Written by David Doorey, York University
It’s not only gig workers and other precarious workers who risk being misclassified as “independent contractors” with the result that employment laws don’t protect them.
In a lawsuit filed this week, two “Regional Directors” of financial services giant Investor’s Group Financial (IG) claim millions of dollars in damages for wrongful dismissal and breach of contract. A threshold issue in the case is whether Consultants and Directors working for IG are “employees” or “dependent contractors” and therefore entitled to “reasonable notice of termination”.
Here is the Statement of Claim, filed by Nancy Shapiro of Koskie Minsky in Toronto (published with permission). The statement of defence has not yet been filed, so we are only looking at the plaintiff’s case at this point.
The two executives were hired as Consultants in 2000 and signed the standard IG consultants contract, which describes the workers as contractors but nevertheless confers on IG a significant measure of control over the Consultants. Read paragraph 16 and 17 and then, assuming the facts are as pleaded (we don’t have the statement of defence yet) decide for yourself, considering the Scorecard factors from my Law of Work book, whether you think the workers more closely resemble entrepreneurs in business for themselves or employees (or dependent contractors) of IG.
Section 10 of the contract permitted either party to terminate the contract “with or without cause and with or without notice or compensation”. If the plaintiffs are either employees or “dependent contractors”, then that clause isn’t even close to being legal. It is in clear violation of employment standards legislation requirements for notice of termination as well as the common law requirement for notice to be provided to terminate the contract of an employee or dependent contractor. Therefore, if the plaintiffs are found to be “employees” or “dependent contractors”, they are likely entitled to common law “reasonable notice”.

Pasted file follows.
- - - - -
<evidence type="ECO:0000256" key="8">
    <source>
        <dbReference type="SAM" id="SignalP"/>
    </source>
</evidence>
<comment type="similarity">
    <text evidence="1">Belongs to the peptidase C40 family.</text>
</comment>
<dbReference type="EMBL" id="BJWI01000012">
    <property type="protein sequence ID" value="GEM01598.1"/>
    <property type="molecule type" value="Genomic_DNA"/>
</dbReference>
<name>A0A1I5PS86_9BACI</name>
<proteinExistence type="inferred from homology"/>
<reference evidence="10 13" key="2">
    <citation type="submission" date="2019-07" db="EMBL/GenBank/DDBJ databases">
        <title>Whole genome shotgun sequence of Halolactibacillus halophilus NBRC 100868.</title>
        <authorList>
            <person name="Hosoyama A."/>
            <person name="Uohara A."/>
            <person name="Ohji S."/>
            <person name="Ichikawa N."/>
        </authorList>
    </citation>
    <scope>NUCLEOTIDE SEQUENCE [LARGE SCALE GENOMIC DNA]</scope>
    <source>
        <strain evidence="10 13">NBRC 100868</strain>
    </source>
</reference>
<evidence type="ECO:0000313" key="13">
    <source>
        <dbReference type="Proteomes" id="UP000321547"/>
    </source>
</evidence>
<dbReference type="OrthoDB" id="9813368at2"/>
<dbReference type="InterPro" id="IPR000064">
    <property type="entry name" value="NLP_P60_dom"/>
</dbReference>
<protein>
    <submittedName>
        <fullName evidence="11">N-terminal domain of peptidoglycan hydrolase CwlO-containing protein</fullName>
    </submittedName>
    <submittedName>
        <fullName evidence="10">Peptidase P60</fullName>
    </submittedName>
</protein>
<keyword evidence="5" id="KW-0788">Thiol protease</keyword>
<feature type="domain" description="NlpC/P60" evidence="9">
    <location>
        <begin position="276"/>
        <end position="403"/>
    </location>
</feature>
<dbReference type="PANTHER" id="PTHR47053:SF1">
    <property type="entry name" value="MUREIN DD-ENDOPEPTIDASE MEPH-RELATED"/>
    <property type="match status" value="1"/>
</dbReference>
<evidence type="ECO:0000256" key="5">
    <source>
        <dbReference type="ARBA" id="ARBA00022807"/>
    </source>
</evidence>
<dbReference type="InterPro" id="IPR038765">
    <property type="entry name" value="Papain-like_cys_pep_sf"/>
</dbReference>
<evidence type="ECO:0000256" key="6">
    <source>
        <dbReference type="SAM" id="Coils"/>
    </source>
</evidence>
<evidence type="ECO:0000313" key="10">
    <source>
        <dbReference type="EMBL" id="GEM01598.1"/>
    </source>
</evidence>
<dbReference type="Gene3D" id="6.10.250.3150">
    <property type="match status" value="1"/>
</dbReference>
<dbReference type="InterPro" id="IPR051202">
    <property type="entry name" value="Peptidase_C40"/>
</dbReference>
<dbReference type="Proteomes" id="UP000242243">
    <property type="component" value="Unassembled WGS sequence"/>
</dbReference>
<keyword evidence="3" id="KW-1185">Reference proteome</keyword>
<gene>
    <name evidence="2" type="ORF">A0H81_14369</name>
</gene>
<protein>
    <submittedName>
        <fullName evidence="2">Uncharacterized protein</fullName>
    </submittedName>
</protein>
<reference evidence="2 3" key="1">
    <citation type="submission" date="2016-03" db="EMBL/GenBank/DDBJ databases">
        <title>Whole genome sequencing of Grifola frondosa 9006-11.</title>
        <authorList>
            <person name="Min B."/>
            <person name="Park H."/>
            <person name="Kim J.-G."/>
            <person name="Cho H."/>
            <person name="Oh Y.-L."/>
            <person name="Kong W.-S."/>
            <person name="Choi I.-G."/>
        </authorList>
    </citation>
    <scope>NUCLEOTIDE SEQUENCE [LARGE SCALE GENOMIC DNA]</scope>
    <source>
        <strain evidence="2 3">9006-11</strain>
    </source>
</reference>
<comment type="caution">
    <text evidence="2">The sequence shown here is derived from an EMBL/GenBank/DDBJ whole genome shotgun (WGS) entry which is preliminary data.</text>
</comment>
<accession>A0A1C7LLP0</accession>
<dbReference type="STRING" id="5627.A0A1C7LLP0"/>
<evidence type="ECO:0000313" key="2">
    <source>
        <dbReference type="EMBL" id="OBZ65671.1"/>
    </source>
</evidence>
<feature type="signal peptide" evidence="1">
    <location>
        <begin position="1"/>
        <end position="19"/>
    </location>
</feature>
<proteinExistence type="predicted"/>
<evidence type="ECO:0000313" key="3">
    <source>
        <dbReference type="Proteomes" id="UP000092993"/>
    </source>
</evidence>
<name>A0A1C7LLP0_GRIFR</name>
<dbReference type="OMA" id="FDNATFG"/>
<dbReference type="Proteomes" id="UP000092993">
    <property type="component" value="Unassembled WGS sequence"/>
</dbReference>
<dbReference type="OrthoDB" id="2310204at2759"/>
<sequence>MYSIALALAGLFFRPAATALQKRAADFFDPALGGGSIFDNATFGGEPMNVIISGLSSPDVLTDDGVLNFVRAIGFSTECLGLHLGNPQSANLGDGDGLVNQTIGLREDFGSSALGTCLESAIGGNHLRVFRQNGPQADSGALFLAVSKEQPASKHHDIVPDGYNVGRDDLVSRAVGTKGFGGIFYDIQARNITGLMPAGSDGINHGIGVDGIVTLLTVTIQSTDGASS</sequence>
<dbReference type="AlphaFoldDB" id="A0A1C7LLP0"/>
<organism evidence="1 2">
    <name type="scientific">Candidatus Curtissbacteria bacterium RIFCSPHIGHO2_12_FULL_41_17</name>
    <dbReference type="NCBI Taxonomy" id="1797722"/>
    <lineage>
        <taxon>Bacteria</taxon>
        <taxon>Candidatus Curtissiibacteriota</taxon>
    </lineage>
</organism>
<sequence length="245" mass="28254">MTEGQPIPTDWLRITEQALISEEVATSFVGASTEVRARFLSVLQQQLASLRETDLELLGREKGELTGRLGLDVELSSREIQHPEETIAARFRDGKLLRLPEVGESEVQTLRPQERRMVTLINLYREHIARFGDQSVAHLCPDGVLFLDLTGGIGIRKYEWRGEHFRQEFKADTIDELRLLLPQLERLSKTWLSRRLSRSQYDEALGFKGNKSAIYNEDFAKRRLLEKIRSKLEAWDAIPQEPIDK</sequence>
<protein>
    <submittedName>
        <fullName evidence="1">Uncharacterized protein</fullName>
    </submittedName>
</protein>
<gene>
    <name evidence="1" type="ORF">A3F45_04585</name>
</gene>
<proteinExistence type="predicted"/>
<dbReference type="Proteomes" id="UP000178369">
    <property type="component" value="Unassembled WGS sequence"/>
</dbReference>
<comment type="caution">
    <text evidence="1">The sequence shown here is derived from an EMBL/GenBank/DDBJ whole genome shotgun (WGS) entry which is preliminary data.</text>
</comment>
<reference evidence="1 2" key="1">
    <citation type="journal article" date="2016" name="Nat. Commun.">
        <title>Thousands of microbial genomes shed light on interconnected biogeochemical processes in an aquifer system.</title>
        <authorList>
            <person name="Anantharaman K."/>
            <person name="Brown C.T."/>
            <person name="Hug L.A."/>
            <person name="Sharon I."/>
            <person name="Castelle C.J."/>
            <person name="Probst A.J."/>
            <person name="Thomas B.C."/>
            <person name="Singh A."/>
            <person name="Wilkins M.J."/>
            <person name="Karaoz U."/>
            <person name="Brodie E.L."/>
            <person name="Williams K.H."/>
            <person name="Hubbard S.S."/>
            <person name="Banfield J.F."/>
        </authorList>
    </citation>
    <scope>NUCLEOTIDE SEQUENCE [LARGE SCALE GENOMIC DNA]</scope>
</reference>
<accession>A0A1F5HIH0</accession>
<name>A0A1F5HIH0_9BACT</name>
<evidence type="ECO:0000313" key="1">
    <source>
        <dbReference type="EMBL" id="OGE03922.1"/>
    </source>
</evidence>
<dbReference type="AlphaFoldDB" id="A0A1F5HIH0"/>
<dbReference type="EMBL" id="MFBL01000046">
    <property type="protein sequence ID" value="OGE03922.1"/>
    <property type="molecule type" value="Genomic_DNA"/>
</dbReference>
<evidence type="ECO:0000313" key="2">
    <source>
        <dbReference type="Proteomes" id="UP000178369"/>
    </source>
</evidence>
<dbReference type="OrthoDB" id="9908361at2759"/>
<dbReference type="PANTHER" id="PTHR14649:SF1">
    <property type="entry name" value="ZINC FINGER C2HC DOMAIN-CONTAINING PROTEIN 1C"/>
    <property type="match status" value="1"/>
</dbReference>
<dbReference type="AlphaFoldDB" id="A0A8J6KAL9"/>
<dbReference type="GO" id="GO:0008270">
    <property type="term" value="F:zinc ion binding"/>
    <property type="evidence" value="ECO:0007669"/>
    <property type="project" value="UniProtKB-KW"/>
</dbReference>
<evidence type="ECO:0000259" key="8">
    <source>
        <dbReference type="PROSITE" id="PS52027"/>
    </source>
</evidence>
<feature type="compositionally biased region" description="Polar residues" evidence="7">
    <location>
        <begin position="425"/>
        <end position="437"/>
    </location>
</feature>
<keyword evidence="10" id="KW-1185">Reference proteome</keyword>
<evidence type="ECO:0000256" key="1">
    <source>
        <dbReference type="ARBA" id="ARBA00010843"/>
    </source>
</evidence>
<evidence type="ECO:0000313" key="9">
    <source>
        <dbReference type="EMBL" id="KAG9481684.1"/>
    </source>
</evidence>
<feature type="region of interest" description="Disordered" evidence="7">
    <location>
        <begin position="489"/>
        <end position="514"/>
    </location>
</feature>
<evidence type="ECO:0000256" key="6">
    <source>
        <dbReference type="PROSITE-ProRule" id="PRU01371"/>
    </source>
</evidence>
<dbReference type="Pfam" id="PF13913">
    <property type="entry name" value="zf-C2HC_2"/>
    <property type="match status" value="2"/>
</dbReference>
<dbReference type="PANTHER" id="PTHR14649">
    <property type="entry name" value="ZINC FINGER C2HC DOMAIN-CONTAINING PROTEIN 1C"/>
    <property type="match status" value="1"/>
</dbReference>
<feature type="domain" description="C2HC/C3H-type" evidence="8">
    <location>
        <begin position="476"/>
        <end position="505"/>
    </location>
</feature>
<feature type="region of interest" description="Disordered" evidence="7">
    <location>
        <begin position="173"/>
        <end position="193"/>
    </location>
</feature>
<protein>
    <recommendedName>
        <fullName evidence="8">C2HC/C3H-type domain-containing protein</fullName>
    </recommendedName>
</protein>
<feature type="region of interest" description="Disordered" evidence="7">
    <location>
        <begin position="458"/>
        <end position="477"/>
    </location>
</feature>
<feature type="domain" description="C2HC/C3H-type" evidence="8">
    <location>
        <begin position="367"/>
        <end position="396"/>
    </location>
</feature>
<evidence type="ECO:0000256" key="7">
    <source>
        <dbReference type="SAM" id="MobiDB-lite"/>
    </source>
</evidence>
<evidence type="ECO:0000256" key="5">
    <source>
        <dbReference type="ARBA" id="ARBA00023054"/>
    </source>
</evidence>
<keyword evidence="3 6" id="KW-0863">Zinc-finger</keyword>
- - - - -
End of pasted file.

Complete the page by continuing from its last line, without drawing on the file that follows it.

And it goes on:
There are a number of other issues raised in the pleading. Eventually both workers were promoted to Regional Director positions, leading to substantial unilateral changes to their compensation formulas and eventually to their termination without notice. According to the pleading, IG took the position that as independent contractors, the plaintiffs were bound to a non-compete clause and not entitled to notice of termination.
We’ll keep an eye on this case. It has the potential to shake up the financial services industry if it leads to a finding that investment advisors (aka “consultants”) and their direct managers are all “employees” of the investment firm. The wave of alleged employee misclassification cases that sweeping almost all industries in Canada continues….
David Doorey, “Real Pleadings: Employment Status Lawsuit Set to Shake Up Financial Advice Industry?” Canadian Law of Work Forum (June 24 2020): http://lawofwork.ca/?p=12756